# Continuous Real-Valued Function is not necessarily Bounded

Jump to navigation
Jump to search

## Theorem

Let $S$ be a set.

Let $f: S \to \R$ be a continuous real-valued function.

Then $f$ is not necessarily bounded.

## Proof

Let $S$ denote the (open) real interval $\openint 0 1$.

Let $f: S \to \R$ denote the reciprocal function:

- $\forall x \in S: \map f x = \dfrac 1 x$

From Reciprocal Function is Continuous on Real Numbers without Zero, $f$ is continuous on $S$.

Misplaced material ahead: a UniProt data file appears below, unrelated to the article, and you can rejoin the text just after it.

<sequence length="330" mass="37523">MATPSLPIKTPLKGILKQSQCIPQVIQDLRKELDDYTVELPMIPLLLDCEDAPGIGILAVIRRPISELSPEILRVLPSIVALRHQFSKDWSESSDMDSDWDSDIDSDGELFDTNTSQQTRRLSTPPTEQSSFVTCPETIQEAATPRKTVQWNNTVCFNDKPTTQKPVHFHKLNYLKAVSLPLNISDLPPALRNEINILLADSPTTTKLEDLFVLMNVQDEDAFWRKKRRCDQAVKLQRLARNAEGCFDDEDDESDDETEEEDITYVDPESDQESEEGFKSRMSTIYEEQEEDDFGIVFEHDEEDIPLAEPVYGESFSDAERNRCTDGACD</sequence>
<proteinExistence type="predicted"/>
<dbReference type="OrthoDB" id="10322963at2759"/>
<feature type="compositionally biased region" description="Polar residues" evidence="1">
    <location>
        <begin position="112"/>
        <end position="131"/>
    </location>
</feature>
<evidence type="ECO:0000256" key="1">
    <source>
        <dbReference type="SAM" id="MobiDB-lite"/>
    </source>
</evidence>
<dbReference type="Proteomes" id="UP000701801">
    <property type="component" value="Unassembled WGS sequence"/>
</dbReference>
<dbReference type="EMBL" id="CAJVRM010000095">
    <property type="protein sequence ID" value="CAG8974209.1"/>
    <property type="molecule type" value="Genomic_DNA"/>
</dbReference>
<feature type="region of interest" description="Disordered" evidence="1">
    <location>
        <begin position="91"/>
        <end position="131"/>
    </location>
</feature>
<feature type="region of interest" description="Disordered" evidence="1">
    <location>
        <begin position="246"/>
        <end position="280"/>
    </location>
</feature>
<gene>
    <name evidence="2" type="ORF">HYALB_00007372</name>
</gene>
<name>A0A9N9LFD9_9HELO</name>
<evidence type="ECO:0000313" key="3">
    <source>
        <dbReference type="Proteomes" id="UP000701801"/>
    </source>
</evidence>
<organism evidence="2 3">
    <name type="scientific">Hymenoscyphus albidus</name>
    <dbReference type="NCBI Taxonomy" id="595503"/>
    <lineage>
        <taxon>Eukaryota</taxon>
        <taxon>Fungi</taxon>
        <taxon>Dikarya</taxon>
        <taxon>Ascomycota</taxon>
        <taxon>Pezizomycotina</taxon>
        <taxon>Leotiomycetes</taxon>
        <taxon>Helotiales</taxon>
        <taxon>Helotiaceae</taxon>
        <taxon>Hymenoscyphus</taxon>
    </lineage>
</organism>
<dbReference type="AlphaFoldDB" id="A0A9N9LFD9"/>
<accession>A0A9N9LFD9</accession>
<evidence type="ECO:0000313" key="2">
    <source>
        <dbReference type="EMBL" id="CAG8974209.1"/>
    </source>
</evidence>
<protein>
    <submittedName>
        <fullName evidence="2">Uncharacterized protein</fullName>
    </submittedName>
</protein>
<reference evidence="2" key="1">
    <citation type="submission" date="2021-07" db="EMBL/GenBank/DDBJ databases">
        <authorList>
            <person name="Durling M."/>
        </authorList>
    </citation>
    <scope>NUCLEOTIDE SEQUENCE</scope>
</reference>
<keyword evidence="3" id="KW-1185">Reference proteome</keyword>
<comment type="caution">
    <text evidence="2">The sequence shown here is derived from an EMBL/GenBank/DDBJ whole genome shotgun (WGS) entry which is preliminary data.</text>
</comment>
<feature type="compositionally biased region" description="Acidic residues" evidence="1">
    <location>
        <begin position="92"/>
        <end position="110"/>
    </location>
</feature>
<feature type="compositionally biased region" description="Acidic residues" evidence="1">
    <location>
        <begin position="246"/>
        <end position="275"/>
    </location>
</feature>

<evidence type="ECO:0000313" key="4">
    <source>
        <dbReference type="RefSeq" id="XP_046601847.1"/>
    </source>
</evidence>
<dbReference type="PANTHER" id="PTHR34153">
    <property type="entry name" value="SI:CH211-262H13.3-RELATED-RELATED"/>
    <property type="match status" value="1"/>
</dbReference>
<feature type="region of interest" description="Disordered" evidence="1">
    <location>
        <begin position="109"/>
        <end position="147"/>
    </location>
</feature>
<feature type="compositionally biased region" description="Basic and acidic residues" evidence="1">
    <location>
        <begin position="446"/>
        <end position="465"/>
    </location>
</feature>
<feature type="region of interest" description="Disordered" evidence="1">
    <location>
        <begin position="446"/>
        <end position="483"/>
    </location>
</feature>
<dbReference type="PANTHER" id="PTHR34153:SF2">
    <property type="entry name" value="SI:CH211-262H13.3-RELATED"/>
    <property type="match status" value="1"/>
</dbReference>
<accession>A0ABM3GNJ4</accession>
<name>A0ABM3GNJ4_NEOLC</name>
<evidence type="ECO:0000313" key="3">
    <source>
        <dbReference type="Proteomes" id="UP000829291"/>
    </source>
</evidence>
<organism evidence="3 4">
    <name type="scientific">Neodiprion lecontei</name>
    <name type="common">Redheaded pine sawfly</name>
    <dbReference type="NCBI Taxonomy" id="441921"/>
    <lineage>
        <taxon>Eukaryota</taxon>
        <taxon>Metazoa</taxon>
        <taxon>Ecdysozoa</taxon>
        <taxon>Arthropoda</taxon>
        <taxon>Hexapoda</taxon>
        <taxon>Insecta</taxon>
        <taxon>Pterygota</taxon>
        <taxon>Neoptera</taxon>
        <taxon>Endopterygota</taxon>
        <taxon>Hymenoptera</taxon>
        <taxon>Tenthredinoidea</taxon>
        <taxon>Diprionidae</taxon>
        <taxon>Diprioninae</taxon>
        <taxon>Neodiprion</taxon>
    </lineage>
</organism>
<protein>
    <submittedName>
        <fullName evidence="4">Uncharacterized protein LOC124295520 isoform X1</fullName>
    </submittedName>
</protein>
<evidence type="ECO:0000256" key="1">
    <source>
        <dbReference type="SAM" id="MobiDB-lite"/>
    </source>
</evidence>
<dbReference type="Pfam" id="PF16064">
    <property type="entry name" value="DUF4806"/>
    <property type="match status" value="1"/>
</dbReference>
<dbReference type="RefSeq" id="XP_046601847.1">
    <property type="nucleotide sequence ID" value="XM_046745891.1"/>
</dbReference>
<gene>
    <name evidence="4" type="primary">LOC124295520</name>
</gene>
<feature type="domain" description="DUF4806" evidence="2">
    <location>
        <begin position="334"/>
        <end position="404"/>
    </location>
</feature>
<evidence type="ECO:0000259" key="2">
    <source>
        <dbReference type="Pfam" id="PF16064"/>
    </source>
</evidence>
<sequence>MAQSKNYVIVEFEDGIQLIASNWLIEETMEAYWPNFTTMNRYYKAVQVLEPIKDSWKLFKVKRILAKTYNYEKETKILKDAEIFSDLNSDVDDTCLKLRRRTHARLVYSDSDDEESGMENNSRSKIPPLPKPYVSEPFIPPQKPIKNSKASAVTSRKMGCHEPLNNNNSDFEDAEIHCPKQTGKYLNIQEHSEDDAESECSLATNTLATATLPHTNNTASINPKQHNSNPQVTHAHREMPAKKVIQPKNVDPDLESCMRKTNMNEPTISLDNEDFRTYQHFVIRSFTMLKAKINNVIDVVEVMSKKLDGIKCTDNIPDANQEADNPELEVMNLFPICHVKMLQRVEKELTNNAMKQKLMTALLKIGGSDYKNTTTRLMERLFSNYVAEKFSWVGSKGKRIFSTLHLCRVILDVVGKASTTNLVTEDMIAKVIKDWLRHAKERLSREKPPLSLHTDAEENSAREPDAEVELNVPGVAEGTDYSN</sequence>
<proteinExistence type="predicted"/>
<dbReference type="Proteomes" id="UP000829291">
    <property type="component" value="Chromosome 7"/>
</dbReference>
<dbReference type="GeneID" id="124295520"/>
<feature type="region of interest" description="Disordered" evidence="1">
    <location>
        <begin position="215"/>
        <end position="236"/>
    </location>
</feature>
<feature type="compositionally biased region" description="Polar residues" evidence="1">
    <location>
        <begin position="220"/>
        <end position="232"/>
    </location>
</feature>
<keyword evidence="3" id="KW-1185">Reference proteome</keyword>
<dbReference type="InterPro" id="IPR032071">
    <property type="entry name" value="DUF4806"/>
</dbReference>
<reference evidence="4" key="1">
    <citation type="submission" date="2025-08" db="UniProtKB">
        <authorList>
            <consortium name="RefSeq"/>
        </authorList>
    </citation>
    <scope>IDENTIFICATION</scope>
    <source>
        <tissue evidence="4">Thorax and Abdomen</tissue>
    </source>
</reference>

From Reciprocal Function is Unbounded on Open Unit Interval, $f$ is unbounded on $S$.

Hence the result, by Proof by Counterexample.

$\blacksquare$

## Sources

- 1975: W.A. Sutherland:
*Introduction to Metric and Topological Spaces*... (previous) ... (next): $5$: Compact spaces: $5.1$: Motivation: Example $5.1.2$